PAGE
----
There isn’t any live baseball, but MLB.com is trying to fill the void by streaming one great game for each of the 30 teams. White Sox fans get Mark Buehrle’s perfect game at 3 pm CT*, the Cubs get Game 7 of the 2016 World Series at 5:05. Also check out MLB’s best Opening Day moment for each team. (Not sure about that Cubs pick, tbh).

*If you want to go the radio route, 670 The Score is replaying the entirety of Buehrle’s perfect game starting at 6 pm.

5. Break out the eye-black

Has anyone ever put on eye-black and not felt immediately better about themselves? Don’t even bother looking in the mirror because this 👇 is how good you will look.

6. Watch a baseball movie

Your mileage may vary, but here’s my top five:

5. The Sandlot:  Legends never die.

4. A League Of Their Own: A classic in every which way. The minute my girls can sit through anything that isn’t a cartoon, this movie is going into heavy rotation.

3. Major League: Jobu, Wild Thing and Willie Mays Hayes … plus Ueck in the role he was born to play. The best thing the Indians ever gave baseball.

2. Field of Dreams: There are two types of people in this world: People who like Field of Dreams and horrible, no-good pessimists. (I’ll give you that the first 45 or so are super hokey, but once James Earl Jones and Burt Lancaster come on the screen and Ray asks his dad to have a catch … well, all bets are off.  )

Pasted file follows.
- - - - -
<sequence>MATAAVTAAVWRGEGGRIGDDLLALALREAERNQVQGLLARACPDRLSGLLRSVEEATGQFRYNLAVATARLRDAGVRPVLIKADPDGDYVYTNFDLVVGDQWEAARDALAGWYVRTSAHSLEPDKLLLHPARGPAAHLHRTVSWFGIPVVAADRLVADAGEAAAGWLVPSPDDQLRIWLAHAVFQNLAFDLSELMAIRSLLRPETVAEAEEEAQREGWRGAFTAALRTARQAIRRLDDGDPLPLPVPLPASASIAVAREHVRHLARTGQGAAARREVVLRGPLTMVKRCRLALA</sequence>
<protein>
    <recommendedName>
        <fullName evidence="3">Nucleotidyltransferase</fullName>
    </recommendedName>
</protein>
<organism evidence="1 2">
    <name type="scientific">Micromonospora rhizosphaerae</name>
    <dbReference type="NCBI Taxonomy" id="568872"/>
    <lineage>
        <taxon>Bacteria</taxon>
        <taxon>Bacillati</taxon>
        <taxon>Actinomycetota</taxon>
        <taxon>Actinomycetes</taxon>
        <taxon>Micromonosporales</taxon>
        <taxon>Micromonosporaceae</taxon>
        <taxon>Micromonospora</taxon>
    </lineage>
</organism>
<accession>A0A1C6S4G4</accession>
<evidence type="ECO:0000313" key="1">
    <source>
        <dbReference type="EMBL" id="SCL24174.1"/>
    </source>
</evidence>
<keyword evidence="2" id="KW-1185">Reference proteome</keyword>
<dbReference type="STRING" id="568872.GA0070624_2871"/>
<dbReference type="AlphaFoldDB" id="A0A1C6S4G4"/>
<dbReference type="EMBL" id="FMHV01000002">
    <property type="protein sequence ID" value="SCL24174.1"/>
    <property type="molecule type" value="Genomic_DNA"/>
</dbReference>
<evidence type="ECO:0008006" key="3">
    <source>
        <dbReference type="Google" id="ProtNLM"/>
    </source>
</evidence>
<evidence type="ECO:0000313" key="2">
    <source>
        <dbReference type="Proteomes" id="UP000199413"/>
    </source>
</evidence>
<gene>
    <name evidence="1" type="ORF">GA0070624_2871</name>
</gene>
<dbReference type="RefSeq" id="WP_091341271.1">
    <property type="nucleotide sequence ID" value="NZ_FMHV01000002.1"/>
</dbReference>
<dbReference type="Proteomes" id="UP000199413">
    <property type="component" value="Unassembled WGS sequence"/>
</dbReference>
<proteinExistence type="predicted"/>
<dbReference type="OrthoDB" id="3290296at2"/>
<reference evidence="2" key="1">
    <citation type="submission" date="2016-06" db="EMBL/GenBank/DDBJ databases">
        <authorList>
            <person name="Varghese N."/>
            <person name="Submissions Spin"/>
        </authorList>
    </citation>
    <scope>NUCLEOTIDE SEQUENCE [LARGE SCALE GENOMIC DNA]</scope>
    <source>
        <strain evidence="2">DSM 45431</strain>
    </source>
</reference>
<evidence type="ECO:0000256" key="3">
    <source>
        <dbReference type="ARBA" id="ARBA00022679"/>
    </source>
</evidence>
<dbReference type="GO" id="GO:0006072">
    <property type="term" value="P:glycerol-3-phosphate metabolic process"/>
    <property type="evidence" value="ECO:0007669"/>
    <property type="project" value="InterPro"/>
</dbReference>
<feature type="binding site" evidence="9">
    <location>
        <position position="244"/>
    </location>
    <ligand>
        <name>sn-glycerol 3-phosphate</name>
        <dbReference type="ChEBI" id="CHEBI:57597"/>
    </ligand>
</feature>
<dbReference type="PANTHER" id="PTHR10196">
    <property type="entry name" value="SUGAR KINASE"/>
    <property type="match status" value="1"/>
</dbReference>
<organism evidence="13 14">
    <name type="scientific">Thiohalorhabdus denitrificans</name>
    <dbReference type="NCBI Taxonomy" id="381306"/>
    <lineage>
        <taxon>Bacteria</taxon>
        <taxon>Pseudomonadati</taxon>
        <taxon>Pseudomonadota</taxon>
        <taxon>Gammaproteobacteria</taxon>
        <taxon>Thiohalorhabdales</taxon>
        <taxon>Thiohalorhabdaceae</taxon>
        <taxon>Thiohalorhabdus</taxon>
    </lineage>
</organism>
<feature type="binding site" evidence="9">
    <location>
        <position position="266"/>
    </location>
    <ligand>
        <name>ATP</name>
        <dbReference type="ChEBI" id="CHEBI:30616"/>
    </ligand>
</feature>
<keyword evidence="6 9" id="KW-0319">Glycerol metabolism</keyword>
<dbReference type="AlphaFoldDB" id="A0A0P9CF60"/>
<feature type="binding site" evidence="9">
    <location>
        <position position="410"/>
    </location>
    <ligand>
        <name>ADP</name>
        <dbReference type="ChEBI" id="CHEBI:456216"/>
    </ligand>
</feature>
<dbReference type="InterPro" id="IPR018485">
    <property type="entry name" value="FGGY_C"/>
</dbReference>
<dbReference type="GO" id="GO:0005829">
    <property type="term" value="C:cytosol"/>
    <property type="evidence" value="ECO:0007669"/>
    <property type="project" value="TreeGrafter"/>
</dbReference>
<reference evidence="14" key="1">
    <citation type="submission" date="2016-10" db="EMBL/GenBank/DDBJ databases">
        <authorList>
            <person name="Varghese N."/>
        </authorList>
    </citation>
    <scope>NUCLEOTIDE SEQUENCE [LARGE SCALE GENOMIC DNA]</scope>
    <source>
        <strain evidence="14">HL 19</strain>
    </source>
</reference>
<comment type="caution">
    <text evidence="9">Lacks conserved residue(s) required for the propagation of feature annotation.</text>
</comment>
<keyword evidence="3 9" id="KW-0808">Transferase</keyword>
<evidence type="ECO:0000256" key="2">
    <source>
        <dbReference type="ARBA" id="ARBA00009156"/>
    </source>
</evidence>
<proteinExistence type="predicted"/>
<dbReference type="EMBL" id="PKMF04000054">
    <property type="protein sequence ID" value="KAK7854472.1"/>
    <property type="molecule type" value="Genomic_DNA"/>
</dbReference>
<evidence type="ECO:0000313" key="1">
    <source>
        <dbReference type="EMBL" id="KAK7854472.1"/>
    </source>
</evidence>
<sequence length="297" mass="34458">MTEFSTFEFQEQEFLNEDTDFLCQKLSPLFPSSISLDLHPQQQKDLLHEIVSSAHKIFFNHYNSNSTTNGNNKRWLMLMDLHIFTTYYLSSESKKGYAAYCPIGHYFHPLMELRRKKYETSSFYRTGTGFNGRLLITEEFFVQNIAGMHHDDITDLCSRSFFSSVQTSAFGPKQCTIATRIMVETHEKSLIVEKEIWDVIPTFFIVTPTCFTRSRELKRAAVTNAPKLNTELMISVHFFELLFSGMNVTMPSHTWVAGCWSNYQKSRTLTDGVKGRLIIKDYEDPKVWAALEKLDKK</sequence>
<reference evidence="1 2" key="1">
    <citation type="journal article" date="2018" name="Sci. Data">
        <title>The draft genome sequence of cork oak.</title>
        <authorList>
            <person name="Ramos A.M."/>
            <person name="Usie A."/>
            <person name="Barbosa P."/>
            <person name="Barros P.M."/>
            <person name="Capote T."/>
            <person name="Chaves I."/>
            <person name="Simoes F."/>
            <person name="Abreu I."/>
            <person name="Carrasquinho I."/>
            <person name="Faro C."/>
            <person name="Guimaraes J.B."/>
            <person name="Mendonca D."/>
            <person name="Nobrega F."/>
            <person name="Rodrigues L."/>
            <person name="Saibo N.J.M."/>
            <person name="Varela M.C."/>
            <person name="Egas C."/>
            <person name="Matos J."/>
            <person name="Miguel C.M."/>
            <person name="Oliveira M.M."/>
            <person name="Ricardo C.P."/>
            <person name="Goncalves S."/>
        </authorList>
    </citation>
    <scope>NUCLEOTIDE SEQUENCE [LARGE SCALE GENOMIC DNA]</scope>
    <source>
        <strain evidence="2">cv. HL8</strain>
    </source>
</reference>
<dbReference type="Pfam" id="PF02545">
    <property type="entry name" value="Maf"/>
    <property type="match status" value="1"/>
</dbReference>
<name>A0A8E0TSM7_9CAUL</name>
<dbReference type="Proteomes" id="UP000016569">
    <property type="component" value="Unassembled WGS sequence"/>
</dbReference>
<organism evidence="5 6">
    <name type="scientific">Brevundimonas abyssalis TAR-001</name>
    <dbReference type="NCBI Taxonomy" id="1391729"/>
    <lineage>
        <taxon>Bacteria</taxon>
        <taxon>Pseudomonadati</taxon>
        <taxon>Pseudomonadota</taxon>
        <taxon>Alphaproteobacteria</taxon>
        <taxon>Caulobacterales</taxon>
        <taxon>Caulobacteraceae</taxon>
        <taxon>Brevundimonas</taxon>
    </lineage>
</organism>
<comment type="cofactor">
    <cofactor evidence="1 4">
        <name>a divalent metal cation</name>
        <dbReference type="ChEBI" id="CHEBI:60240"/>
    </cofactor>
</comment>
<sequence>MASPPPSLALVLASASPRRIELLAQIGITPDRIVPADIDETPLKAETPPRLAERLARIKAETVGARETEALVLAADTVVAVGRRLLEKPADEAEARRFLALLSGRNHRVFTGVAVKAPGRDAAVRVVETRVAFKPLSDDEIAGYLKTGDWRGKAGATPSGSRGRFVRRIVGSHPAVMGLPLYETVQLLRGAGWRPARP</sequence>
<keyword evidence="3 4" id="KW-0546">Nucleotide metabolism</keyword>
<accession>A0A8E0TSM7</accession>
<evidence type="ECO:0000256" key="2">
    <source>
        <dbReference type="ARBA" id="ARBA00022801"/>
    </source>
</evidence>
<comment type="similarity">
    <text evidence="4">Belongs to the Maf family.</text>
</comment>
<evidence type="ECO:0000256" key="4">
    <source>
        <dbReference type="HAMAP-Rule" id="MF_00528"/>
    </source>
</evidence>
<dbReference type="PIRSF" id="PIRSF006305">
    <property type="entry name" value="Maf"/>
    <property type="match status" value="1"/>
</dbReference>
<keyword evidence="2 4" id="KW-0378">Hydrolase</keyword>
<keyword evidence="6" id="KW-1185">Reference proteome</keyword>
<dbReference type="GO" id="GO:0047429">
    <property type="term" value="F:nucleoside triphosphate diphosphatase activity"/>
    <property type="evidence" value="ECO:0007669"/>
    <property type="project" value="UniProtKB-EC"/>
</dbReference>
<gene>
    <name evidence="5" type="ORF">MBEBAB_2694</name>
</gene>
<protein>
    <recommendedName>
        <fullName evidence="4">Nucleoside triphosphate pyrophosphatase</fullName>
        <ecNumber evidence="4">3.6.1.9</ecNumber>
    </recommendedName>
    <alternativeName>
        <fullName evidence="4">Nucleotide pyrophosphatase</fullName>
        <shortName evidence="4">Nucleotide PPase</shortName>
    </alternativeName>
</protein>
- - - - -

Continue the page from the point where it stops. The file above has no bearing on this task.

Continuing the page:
1. Bad News Bears: The Sandlot meets Major League. Still a perfect comedy that teaches three important lessons about baseball and life: You don’t always win, adults take the fun out of everything and the Yankees are always the bad guys.

7. Do a fantasy draft

You might end up visiting the page of your drafted team 3,000 times before you see any stats land on it, but a draft will still bring order to your day and take your mind off the outside world for an hour or two. There are worse ways to kill time.

8. Challenge your family to a batting stance impersonation contest

I call Julio Franco.

9. Sing “Take Me Out To The Ballgame” on your porch

Know all those videos of Italians singing on their balconies. Text a few neighbors, fire up your iPhone camera and get footage of everyone doing their best Harry Caray. (“Let’s … get … some … TP!”)

10. Hold a sunflower-seed spitting contest

Actually that’s a terrible idea right now. So is a game of catch or even pepper, even though both promote social distancing. Some things might just have to wait until we get a real Opening Day to celebrate. We all should be staying home anyways.